All these causes produce failure in business; and it behoves a good, holy man of God, to be thoughtful of his position, that if the calamity befall him, it may appear to be providential, and not sinful.

A Christian man of business should - look well to the state of his flocks and his herds.” He should consider the evil which a failure inflicts upon himself, the world, and the church ; he should reflect on the consequences which such things produce in ungodly minds. If a professing Christian fails, that man may confirm some in infidelity; excite the scorn of others, against evangelical religion ; and strengthen the honest, upright man, in his deep-rooted self-righteousness; besides which, it may have such an effect on the minds of the creditors, that if any one happens to be a Christian, he may be unsettled in his communion with any church to which the debtor belongs ; and if he be a worldly man, he may resolve never to attempt a profession of religion, rather than use it as a mantle to cover the great inconsistency, if not the real dishonesty of the conduct. Let Christian tradesmen look well to their affairs ; keep their hearts with all diligence; and cultivate whatsoever things are honest in the sight of all men; and instead of the bitterness expressed against religious men, the light would shine, and God be glorified.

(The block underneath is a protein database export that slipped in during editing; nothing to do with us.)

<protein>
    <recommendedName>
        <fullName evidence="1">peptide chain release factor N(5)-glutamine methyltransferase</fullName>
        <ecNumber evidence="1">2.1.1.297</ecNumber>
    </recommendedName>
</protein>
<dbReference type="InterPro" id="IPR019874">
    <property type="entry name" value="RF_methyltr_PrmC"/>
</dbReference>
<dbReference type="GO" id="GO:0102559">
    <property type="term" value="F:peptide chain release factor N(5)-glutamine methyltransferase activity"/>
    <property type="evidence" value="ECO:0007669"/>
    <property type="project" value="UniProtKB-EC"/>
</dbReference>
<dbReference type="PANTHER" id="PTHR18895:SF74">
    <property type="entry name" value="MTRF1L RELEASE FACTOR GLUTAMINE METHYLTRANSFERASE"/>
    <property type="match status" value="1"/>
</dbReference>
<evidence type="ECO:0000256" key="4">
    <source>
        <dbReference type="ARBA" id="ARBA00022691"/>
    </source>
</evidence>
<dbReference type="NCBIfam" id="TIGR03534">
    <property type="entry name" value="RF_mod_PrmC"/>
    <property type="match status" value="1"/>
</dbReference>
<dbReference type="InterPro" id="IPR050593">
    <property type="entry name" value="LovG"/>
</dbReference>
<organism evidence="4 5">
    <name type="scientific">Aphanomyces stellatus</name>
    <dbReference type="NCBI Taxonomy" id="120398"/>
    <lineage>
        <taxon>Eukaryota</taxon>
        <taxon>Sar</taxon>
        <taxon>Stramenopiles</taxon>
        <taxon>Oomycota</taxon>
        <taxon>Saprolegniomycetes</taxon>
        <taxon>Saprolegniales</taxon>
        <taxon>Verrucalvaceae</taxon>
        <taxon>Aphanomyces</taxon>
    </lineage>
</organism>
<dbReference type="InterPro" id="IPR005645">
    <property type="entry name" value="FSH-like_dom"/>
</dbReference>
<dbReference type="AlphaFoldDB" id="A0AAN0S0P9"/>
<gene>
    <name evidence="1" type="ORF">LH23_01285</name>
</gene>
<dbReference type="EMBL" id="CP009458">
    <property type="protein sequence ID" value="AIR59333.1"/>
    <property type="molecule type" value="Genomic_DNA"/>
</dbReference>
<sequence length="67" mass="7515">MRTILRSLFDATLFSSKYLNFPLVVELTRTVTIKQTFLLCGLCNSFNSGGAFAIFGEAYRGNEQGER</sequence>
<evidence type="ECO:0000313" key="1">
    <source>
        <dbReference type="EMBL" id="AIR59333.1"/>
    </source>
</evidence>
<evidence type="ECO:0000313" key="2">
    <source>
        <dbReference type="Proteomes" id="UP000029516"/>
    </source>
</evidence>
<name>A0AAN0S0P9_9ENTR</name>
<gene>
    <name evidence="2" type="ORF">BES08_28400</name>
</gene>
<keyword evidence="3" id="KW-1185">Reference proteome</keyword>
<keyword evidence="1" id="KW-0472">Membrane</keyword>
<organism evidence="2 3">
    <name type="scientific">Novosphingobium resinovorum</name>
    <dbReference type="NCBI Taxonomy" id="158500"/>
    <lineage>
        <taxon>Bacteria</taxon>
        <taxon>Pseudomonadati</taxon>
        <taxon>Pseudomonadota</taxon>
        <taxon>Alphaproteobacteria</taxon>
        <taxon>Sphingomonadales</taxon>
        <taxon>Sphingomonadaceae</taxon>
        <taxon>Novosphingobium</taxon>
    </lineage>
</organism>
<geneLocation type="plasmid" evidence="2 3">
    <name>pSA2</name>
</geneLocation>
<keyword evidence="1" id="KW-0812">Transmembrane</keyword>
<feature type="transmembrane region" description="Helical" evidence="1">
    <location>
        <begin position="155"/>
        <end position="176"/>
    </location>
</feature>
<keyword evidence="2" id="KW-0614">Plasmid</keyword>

Good WORKS.

IS ODD FELLOWSHIP COMPATIBLE WITH CHRISTIAN

FELLOWSHIP?

TO THE EDITOR OF THE CONGREGATIONAL MAGAZINE.

SIR.-It is a fact universally known, and therefore familiar to your readers, that a society of men exists at Manchester, under the title of "Odd Fellows," and that very extensively throughout England, there are branches or lodges established, somewhat on the principle of benefit societies. It is not my intention to expatiate on the objects of the society, nor the rules by which it is governed, but only to state a few facts as to the practice of the fraternity, in order to solicit an answer to the question at the head of this letter.

But, first, I may state, that the “ Manchester Unity" boasts of having initiated into its order thousands of gentlemen, magistrates, members of parliament, noblemen, peers, clergymen, and Christians. It is not my province to inquire how consistently the first five personages may bear the name, wear the badge, and glory in the brotherhood of “Odd Fellows;" and with respect to clergymen, meaning exclusively those of the church established by law, (for I have never heard of a dissenting clergyman becoming one of the body,) I do not consider your Magazine to be the suited medium for such discussion. I have, therefore, only to do with the last class, viz., Christians, and more especially with those who are members of Congregational and Wesleyan churches. That there are such persons, who are not only members, but villagepreachers, class-leaders, and Sabbath-school teachers, who are to be found in this Odd Fraternity may be doubted by some, but the writer knows this to be fact not only cognizant to, but mourned over by some of his fellow-Christians.

Now, very briefly, for the practice above referred to.